Increased acidification shown to limit iron availability, a critical element for the survival of phytoplankton, the foundation of the oceanic food web
J. Craig Venter Institute scientists awarded five-year, $5.7M grant from NIH to develop phage treatment
Phage research accelerates with the rise of antibiotic resistance to address increasingly prevalent and difficult to treat bacterial infections
Bringing cells to life … and to Minecraft: $30 million NSF grant to support whole-cell modeling at the Beckman Institute
Beckman researchers and collaborators received $30 million from the U.S. National Science Foundation to establish the NSF Science and Technology Center for Quantitative Cell Biology. The center will develop whole-cell models to transform our understanding of how cells function and share that knowledge with diverse communities through the popular computer game Minecraft.
LJI researchers work to head off future pandemics by uncovering key similarities between SARS-CoV-2 and common cold coronaviruses
$8 million NIH grant supports effort to avert next pandemic
A $1 million grant from the Steven & Alexandra Cohen Foundation will launch a UC San Diego-led national effort to more deeply study tissue samples from patients with conditions ranging from long COVID-19 and relapsed Lyme disease to chronic fatigue syndrome
The Tissue Analysis Pipeline will be directed by scientists at UC San Diego and the J. Craig Venter Institute
The first award, led by John Glass, PhD, for $1M, is focused on “Building and Modeling Synthetic Bacterial Cells.” The second award, led by Zaida Luthey-Schulten, PhD, at the University of Illinois, also for $1M, is titled “Balancing the Demands of a Minimal Cell,” and is focused on...
Dr. Craig Venter was a guest speaker at the Whaling Museum in partnership with Nantucket Community Sailing as part of the Sailors’ Scuttlebutt Lecture Series. Dr. Venter's lecture was titled, "Oceans, Human Health and the Genomic Future" discussing the Global Ocean...
What’s next for exploring the newly discovered human brain cell, the rose hip neuron? We caught up with Dr. Richard Scheuermann on the road to discuss how the J. Craig Venter Institute is advancing knowledge about what makes humans unique. See the full press release.
J. Craig Venter Institute (JCVI) scientists, led by Lisa Ziegler Allen, PhD, are collaborating with Kelly Goodwin, PhD (NOAA), Brian Palenik, PhD (UCSD), and Maitreyi Nagarkar (UCSD) to participate in this year’s Ocean Sampling Day on June 21. The team, which also includes Sarah Schwenck...
J. Craig Venter Institute Education Program Fosters Learning Opportunities with Salisbury University Students and Faculty
Patti Erickson, PhD first connected with the J. Craig Venter Institute (JCVI) in the Fall of 2016 as an associate professor at Salisbury University looking for opportunities to expose undergraduate students to biology outside of the classroom. Soon thereafter, she and a group from Salisbury...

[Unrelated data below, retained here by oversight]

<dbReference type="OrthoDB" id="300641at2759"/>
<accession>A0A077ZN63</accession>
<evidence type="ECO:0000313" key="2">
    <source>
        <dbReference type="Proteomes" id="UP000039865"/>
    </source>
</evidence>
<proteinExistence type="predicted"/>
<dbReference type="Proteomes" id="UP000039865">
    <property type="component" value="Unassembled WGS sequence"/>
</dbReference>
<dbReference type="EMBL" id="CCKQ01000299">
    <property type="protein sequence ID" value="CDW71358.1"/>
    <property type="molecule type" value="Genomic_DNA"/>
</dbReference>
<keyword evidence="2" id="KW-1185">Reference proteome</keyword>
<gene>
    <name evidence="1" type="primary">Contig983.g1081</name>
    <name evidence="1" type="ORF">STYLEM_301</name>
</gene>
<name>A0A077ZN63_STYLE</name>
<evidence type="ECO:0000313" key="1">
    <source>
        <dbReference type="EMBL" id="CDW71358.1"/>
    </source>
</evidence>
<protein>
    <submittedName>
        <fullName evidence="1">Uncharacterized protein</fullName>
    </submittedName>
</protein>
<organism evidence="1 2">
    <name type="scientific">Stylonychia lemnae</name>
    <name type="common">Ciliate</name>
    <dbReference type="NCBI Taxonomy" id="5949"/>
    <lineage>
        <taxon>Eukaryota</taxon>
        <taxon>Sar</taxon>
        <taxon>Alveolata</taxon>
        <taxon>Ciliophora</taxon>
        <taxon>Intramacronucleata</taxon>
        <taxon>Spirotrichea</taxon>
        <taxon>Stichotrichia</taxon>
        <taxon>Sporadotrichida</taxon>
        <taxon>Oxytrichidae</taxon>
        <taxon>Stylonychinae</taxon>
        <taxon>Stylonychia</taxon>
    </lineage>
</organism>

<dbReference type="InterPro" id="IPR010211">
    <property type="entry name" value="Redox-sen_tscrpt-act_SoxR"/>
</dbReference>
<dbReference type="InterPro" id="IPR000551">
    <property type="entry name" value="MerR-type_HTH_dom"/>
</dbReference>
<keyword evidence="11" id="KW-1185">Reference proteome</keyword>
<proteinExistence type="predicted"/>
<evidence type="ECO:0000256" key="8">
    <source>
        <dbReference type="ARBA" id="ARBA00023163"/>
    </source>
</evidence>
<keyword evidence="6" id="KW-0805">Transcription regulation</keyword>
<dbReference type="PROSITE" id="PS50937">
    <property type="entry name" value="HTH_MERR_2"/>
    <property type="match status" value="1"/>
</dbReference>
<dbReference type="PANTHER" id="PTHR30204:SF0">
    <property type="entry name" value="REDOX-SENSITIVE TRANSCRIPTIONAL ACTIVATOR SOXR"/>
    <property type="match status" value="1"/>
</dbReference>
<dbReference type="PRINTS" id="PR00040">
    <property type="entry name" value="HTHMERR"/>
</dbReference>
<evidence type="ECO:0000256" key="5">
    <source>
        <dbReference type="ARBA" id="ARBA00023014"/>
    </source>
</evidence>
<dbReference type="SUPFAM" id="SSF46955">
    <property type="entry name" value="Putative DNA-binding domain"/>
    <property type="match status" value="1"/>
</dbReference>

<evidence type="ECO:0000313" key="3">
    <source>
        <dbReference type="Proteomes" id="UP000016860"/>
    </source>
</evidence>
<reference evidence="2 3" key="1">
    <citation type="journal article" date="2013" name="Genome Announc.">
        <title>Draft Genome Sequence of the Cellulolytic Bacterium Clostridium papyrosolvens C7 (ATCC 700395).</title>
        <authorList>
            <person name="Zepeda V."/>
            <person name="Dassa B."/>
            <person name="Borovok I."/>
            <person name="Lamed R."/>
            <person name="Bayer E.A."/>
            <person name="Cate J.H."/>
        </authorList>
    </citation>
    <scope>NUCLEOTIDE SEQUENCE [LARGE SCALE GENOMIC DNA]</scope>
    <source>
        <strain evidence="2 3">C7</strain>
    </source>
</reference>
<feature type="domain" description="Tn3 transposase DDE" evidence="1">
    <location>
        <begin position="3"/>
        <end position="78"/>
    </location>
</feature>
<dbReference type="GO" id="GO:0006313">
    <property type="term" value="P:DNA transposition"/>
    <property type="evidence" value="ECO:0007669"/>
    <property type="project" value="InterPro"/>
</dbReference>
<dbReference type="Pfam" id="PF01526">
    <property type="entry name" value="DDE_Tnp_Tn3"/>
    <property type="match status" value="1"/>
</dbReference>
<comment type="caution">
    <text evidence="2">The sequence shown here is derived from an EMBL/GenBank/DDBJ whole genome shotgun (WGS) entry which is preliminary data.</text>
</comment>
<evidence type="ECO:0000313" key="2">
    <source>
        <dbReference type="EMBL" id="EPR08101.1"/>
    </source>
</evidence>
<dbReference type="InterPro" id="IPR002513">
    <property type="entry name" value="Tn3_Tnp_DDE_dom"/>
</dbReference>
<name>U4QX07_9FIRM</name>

Through the da Vinci DNA Project, researchers at JCVI began taking samples from aging artwork with the aim of understanding which microbial species are present are present on each.
The BioVision Alexandria conference convened at the Bibliotheca Alexandrina, in Alexandria, Egypt this past April. The Bibliotheca Alexandrina is a commemoration of the Ancient Library of Alexandria and an attempt to rekindle the global cultural and scholarship role of the library....
Last month when my kindergarten-aged daughter brought home a note from school to dress up as their future career choice, I was pleasantly surprised to hear from her that she aspired to be a scientist just like me. So, we dug through my clothes and found her an old lab coat and decorated the...
JCVI to Receive Grant from Chan Zuckerberg Initiative to Define the Language of Human Cell Classification
Researchers at J. Craig Venter Institute (JCVI), led by Richard Scheuermann, PhD, director of JCVI’s La Jolla Campus, have been awarded a grant from the Chan Zuckerberg Initiative DAF, an advised fund of Silicon Valley Community Foundation as part of the Human Cell Atlas project. JCVI will be...
In January, JCVI was one of more than 40 San Diego STEM-related organizations who participated in the Fleet Science Center’s annual High Tech Fair. This year more than 3,000 local middle and high-school students, their teachers, and families descended upon Balboa Park throughout the...
The Next Climate Change Calamity?: We’re Ruining the Microbiome, According to Human-Genome-Pioneer Craig Venter
In a new book (coauthored with Venter), a Vanity Fair contributor presents the oceanic evidence that human activity is altering the fabric of life on a microscopic scale.
“Despite reducing the sequence space of possible trajectories, we conclude that streamlining does not constrain fitness evolution and diversification of populations over time. Genome minimization may even create opportunities for evolutionary exploitation of essential genes, which are commonly observed to evolve more slowly.”
By watching “minimal” cells regain the fitness they lost, researchers are testing whether a genome can be too simple to evolve.
The “pangenome,” which collated genetic sequences from 47 people of diverse ethnic backgrounds, could greatly expand the reach of personalized medicine.
In a plenary public appearance at the Molecular and Precision Med TRI-CON event in San Diego, a relaxed Venter reflected on his career highlights, controversies and future priorities for genomic medicine.
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